I’m in San Francisco for the next several days for the Society of Critical Care Medicine (SCCM) Clinical Congress. I intend to go home with some great new clinical blog topics for you all, but as a segué to whatever I learn here I wanted to get some key references out there for those who are newer to the world of critical care. Secondary gain: It makes a great resource for my students and residents.
This list is by no means comprehensive, and studies placed here are here based upon my opinions. I’ve essentially selected one seminal or one “hot off the presses” publication for several organ systems.
Neuro: Delirium is obviously one of our nemeses in the ICU, and we want to minimize the risks for it in our patients who require sedation. Although it’s now 8 years old, a game-changer for me was Pandharipande’s study showing that lorazepam is an independent risk factor for delirium in the ICU. Our pharmacist had the graph from the study taped to her laptop for over a year, and any time we started discussing sedation strategies I would point at it. Related: Last January, SCCM released new evidence-based guidelines for the management of pain, agitation, and delirium in the ICU. The guidelines are very helpful, but they also show many areas in which we still have significant knowledge deficits.
Cardiovascular: I remember when I started my residency that levophed was typically referred to as “Leave ’em Dead.” In hindsight, I suspect that this was simply because we weren’t using it optimally, and therefore our patient outcomes were impaired. In contrast, I now often find myself trying to convince referring MDs that use of dopamine is probably not a best choice, even in refractory hypotension, because of the increased number of adverse events associated with its use.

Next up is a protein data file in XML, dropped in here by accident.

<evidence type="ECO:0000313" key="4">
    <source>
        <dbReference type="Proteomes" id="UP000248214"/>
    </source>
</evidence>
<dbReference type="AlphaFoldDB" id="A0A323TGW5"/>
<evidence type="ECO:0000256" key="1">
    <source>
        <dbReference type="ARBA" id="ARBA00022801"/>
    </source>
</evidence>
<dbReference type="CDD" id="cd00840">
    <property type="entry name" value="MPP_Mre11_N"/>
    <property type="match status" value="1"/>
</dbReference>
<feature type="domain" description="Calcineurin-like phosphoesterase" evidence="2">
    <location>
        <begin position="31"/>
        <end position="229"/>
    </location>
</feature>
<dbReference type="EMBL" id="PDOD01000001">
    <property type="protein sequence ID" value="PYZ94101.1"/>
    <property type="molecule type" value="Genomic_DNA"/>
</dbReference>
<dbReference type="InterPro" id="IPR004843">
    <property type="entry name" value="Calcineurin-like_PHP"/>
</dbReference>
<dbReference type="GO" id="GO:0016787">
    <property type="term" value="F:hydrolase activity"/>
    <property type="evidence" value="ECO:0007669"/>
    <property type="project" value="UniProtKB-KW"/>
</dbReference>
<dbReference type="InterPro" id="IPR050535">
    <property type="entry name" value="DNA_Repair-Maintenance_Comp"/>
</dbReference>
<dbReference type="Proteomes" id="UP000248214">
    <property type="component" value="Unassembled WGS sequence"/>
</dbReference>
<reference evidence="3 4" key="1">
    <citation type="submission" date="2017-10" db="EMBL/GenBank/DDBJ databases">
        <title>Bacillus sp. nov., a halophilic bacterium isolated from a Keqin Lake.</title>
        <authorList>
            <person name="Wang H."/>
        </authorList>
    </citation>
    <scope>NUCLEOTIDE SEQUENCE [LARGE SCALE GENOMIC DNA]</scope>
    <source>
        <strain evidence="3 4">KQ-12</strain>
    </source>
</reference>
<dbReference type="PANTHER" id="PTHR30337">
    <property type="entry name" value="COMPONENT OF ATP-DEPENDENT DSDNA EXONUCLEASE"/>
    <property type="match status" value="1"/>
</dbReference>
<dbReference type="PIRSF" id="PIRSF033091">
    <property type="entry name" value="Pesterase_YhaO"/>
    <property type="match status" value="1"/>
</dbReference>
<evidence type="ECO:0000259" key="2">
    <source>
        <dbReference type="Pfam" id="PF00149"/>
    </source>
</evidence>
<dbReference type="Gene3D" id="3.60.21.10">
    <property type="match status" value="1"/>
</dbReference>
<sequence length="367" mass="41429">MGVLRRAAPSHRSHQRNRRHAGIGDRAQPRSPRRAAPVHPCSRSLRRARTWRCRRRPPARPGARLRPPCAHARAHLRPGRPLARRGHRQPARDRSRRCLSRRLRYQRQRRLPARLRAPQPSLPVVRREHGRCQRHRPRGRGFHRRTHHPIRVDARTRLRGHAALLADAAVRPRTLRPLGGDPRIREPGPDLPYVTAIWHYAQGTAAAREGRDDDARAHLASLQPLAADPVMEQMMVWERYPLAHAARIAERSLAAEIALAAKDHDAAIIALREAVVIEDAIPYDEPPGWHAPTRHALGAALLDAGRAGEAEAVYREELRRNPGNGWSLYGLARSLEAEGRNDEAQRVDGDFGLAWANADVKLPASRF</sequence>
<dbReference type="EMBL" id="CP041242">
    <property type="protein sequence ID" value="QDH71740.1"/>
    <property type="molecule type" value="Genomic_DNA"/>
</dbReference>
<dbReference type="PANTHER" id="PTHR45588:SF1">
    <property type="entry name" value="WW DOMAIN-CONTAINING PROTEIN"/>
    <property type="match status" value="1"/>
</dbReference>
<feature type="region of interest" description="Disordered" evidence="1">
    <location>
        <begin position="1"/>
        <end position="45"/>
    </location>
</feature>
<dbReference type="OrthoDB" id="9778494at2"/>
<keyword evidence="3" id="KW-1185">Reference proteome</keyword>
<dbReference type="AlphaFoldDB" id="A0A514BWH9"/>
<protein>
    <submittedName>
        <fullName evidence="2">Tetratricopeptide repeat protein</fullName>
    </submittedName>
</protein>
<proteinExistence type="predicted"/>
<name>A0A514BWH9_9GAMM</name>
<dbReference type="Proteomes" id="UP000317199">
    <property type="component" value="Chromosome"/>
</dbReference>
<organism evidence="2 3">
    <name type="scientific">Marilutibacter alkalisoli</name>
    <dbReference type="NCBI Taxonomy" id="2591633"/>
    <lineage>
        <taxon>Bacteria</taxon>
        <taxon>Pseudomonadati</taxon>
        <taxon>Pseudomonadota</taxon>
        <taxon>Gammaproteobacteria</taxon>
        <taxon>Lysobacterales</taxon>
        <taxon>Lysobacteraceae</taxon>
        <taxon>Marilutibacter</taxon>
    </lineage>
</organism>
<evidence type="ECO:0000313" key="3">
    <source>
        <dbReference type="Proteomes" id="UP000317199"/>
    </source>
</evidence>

Pulmonary: Yes, it’s now 14 years old, but ARDSnet remains our standard of care for our patients with ARDS. We may not always agree on PEEP or mode of ventilation, but low-stretch remains the standard of care.
Endocrine: During my residency, we all got VERY excited about tight glycemic control in the ICU based upon the van den Berghe study. Subsequently, we’ve found that tight control increases the risk of hypoglycemia, which in turn increases the risk for neuroglycopenia (which is bad) and mortality (which is worse than bad).
Nutrition: The Canadian Critical Care group continues to lead the way in development of evidence-based guidelines. These were most recently updated in April, 2013 (link is to the summary).
Heme: The TRICC trial. I’m eagerly awaiting our findings from the analogous burn study that is still enrolling patients.
Infectious Disease: How many days of treatment are required for a ventilator associated pneumonia? Less may be more. Also, no learner should get through an ICU rotation without knowing about the Surviving Sepsis guidelines and being able to implement them in care of a patient.
- The New England Journal of Medicine initiated a truly terrific case-based series of reviews on critical care last year. These are highly recommended for practitioners new and old.
- SCCM has a series of clinical practice guidelines, of which I have only highlighted a couple. They are an excellent resource.
- Again, these references are a starting point for core readings in critical care. If I have committed a glaring omission, please let me know so I can addend.